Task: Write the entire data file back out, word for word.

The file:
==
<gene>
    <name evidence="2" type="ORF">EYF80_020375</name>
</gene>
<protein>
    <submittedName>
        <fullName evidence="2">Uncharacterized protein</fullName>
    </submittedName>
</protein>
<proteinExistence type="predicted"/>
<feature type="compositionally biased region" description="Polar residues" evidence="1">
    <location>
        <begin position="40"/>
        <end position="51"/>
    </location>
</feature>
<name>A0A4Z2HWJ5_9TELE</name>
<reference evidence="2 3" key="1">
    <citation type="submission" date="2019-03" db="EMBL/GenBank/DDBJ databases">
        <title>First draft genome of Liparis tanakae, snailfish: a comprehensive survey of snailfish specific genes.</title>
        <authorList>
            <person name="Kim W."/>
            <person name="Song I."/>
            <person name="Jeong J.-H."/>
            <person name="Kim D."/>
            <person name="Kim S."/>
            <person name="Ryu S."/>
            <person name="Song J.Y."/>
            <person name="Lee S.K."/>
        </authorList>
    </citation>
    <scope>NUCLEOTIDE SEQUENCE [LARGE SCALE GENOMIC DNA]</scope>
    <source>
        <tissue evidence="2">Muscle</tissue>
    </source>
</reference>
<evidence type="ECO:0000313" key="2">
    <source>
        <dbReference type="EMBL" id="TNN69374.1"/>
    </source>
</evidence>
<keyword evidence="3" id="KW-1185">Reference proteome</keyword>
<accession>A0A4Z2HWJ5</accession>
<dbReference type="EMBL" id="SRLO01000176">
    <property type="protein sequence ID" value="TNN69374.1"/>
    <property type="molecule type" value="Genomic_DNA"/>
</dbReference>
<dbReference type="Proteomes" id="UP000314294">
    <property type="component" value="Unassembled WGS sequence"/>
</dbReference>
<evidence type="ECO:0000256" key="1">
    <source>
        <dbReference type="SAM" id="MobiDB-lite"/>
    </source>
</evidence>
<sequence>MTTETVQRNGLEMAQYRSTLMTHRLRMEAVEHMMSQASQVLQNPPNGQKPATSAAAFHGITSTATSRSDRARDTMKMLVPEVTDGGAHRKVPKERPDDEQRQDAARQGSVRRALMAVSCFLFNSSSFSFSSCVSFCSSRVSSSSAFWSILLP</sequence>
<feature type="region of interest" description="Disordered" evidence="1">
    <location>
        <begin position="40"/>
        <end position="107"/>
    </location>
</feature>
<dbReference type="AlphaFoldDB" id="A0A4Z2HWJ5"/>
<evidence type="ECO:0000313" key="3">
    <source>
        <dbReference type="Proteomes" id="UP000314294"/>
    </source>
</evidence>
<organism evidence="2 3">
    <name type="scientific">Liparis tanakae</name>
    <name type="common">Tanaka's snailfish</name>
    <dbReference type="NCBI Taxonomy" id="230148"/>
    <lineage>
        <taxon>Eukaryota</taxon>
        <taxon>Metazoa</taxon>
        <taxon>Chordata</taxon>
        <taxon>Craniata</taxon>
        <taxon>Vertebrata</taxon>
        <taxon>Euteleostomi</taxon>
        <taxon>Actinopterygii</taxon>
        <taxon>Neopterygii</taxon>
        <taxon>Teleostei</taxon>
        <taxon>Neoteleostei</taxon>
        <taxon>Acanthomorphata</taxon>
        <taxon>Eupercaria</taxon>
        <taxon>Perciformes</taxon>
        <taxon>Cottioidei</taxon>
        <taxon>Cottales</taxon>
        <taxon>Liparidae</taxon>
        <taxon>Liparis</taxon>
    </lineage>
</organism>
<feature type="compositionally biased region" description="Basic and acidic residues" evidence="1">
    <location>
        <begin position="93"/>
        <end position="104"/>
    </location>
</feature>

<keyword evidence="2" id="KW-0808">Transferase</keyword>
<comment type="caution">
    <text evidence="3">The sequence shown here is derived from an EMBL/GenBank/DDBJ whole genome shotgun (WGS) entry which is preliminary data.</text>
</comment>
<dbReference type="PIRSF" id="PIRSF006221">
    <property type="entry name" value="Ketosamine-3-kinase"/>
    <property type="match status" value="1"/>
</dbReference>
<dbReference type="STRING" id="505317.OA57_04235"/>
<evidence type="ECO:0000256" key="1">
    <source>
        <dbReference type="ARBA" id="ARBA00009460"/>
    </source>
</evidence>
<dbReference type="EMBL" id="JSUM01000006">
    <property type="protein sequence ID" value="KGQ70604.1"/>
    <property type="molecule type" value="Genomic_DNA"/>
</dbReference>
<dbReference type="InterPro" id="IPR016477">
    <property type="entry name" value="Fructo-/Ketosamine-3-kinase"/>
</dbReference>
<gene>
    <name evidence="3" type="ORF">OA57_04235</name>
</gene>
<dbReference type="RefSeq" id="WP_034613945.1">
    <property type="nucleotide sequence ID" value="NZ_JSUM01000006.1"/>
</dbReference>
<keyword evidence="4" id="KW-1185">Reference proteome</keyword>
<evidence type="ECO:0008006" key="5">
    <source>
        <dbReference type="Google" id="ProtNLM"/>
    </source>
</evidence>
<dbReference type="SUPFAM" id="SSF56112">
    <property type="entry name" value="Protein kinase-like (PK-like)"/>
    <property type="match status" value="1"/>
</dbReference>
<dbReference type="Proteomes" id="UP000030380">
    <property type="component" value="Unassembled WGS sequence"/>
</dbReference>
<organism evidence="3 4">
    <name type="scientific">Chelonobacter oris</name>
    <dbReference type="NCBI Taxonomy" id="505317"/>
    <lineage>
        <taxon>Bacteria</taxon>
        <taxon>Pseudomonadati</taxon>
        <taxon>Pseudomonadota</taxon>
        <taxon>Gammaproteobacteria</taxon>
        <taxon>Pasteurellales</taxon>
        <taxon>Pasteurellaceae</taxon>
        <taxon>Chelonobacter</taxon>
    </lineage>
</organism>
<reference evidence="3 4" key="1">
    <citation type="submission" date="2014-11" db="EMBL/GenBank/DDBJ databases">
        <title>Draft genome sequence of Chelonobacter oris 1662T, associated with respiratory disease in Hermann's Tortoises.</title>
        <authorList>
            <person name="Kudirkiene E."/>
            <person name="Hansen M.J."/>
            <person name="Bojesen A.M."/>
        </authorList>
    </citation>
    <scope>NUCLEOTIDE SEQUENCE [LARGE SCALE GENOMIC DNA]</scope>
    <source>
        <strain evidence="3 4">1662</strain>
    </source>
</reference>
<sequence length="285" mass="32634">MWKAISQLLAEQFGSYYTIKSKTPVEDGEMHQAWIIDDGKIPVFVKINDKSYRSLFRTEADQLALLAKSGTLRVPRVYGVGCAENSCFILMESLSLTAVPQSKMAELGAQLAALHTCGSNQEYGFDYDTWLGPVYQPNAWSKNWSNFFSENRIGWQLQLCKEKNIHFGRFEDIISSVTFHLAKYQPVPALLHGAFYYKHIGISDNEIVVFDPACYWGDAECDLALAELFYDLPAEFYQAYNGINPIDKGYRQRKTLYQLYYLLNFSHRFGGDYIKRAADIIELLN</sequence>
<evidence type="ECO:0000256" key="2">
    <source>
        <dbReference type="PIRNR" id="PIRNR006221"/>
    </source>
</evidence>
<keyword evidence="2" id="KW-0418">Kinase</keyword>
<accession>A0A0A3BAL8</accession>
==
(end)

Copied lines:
<gene>
    <name evidence="2" type="ORF">EYF80_020375</name>
</gene>
<protein>
    <submittedName>
        <fullName evidence="2">Uncharacterized protein</fullName>
    </submittedName>
</protein>
<proteinExistence type="predicted"/>
<feature type="compositionally biased region" description="Polar residues" evidence="1">
    <location>
        <begin position="40"/>
        <end position="51"/>
    </location>
</feature>
<name>A0A4Z2HWJ5_9TELE</name>
<reference evidence="2 3" key="1">
    <citation type="submission" date="2019-03" db="EMBL/GenBank/DDBJ databases">
        <title>First draft genome of Liparis tanakae, snailfish: a comprehensive survey of snailfish specific genes.</title>
        <authorList>
            <person name="Kim W."/>
            <person name="Song I."/>
            <person name="Jeong J.-H."/>
            <person name="Kim D."/>
            <person name="Kim S."/>
            <person name="Ryu S."/>
            <person name="Song J.Y."/>
            <person name="Lee S.K."/>
        </authorList>
    </citation>
    <scope>NUCLEOTIDE SEQUENCE [LARGE SCALE GENOMIC DNA]</scope>
    <source>
        <tissue evidence="2">Muscle</tissue>
    </source>
</reference>
<evidence type="ECO:0000313" key="2">
    <source>
        <dbReference type="EMBL" id="TNN69374.1"/>
    </source>
</evidence>
<keyword evidence="3" id="KW-1185">Reference proteome</keyword>
<accession>A0A4Z2HWJ5</accession>
<dbReference type="EMBL" id="SRLO01000176">
    <property type="protein sequence ID" value="TNN69374.1"/>
    <property type="molecule type" value="Genomic_DNA"/>
</dbReference>
<dbReference type="Proteomes" id="UP000314294">
    <property type="component" value="Unassembled WGS sequence"/>
</dbReference>
<evidence type="ECO:0000256" key="1">
    <source>
        <dbReference type="SAM" id="MobiDB-lite"/>
    </source>
</evidence>
<sequence>MTTETVQRNGLEMAQYRSTLMTHRLRMEAVEHMMSQASQVLQNPPNGQKPATSAAAFHGITSTATSRSDRARDTMKMLVPEVTDGGAHRKVPKERPDDEQRQDAARQGSVRRALMAVSCFLFNSSSFSFSSCVSFCSSRVSSSSAFWSILLP</sequence>
<feature type="region of interest" description="Disordered" evidence="1">
    <location>
        <begin position="40"/>
        <end position="107"/>
    </location>
</feature>
<dbReference type="AlphaFoldDB" id="A0A4Z2HWJ5"/>
<evidence type="ECO:0000313" key="3">
    <source>
        <dbReference type="Proteomes" id="UP000314294"/>
    </source>
</evidence>
<organism evidence="2 3">
    <name type="scientific">Liparis tanakae</name>
    <name type="common">Tanaka's snailfish</name>
    <dbReference type="NCBI Taxonomy" id="230148"/>
    <lineage>
        <taxon>Eukaryota</taxon>
        <taxon>Metazoa</taxon>
        <taxon>Chordata</taxon>
        <taxon>Craniata</taxon>
        <taxon>Vertebrata</taxon>
        <taxon>Euteleostomi</taxon>
        <taxon>Actinopterygii</taxon>
        <taxon>Neopterygii</taxon>
        <taxon>Teleostei</taxon>
        <taxon>Neoteleostei</taxon>
        <taxon>Acanthomorphata</taxon>
        <taxon>Eupercaria</taxon>
        <taxon>Perciformes</taxon>
        <taxon>Cottioidei</taxon>
        <taxon>Cottales</taxon>
        <taxon>Liparidae</taxon>
        <taxon>Liparis</taxon>
    </lineage>
</organism>
<feature type="compositionally biased region" description="Basic and acidic residues" evidence="1">
    <location>
        <begin position="93"/>
        <end position="104"/>
    </location>
</feature>

<keyword evidence="2" id="KW-0808">Transferase</keyword>
<comment type="caution">
    <text evidence="3">The sequence shown here is derived from an EMBL/GenBank/DDBJ whole genome shotgun (WGS) entry which is preliminary data.</text>
</comment>
<dbReference type="PIRSF" id="PIRSF006221">
    <property type="entry name" value="Ketosamine-3-kinase"/>
    <property type="match status" value="1"/>
</dbReference>
<dbReference type="STRING" id="505317.OA57_04235"/>
<evidence type="ECO:0000256" key="1">
    <source>
        <dbReference type="ARBA" id="ARBA00009460"/>
    </source>
</evidence>
<dbReference type="EMBL" id="JSUM01000006">
    <property type="protein sequence ID" value="KGQ70604.1"/>
    <property type="molecule type" value="Genomic_DNA"/>
</dbReference>
<dbReference type="InterPro" id="IPR016477">
    <property type="entry name" value="Fructo-/Ketosamine-3-kinase"/>
</dbReference>
<gene>
    <name evidence="3" type="ORF">OA57_04235</name>
</gene>
<dbReference type="RefSeq" id="WP_034613945.1">
    <property type="nucleotide sequence ID" value="NZ_JSUM01000006.1"/>
</dbReference>
<keyword evidence="4" id="KW-1185">Reference proteome</keyword>
<evidence type="ECO:0008006" key="5">
    <source>
        <dbReference type="Google" id="ProtNLM"/>
    </source>
</evidence>
<dbReference type="SUPFAM" id="SSF56112">
    <property type="entry name" value="Protein kinase-like (PK-like)"/>
    <property type="match status" value="1"/>
</dbReference>
<dbReference type="Proteomes" id="UP000030380">
    <property type="component" value="Unassembled WGS sequence"/>
</dbReference>
<organism evidence="3 4">
    <name type="scientific">Chelonobacter oris</name>
    <dbReference type="NCBI Taxonomy" id="505317"/>
    <lineage>
        <taxon>Bacteria</taxon>
        <taxon>Pseudomonadati</taxon>
        <taxon>Pseudomonadota</taxon>
        <taxon>Gammaproteobacteria</taxon>
        <taxon>Pasteurellales</taxon>
        <taxon>Pasteurellaceae</taxon>
        <taxon>Chelonobacter</taxon>
    </lineage>
</organism>
<reference evidence="3 4" key="1">
    <citation type="submission" date="2014-11" db="EMBL/GenBank/DDBJ databases">
        <title>Draft genome sequence of Chelonobacter oris 1662T, associated with respiratory disease in Hermann's Tortoises.</title>
        <authorList>
            <person name="Kudirkiene E."/>
            <person name="Hansen M.J."/>
            <person name="Bojesen A.M."/>
        </authorList>
    </citation>
    <scope>NUCLEOTIDE SEQUENCE [LARGE SCALE GENOMIC DNA]</scope>
    <source>
        <strain evidence="3 4">1662</strain>
    </source>
</reference>
<sequence length="285" mass="32634">MWKAISQLLAEQFGSYYTIKSKTPVEDGEMHQAWIIDDGKIPVFVKINDKSYRSLFRTEADQLALLAKSGTLRVPRVYGVGCAENSCFILMESLSLTAVPQSKMAELGAQLAALHTCGSNQEYGFDYDTWLGPVYQPNAWSKNWSNFFSENRIGWQLQLCKEKNIHFGRFEDIISSVTFHLAKYQPVPALLHGAFYYKHIGISDNEIVVFDPACYWGDAECDLALAELFYDLPAEFYQAYNGINPIDKGYRQRKTLYQLYYLLNFSHRFGGDYIKRAADIIELLN</sequence>
<evidence type="ECO:0000256" key="2">
    <source>
        <dbReference type="PIRNR" id="PIRNR006221"/>
    </source>
</evidence>
<keyword evidence="2" id="KW-0418">Kinase</keyword>
<accession>A0A0A3BAL8</accession>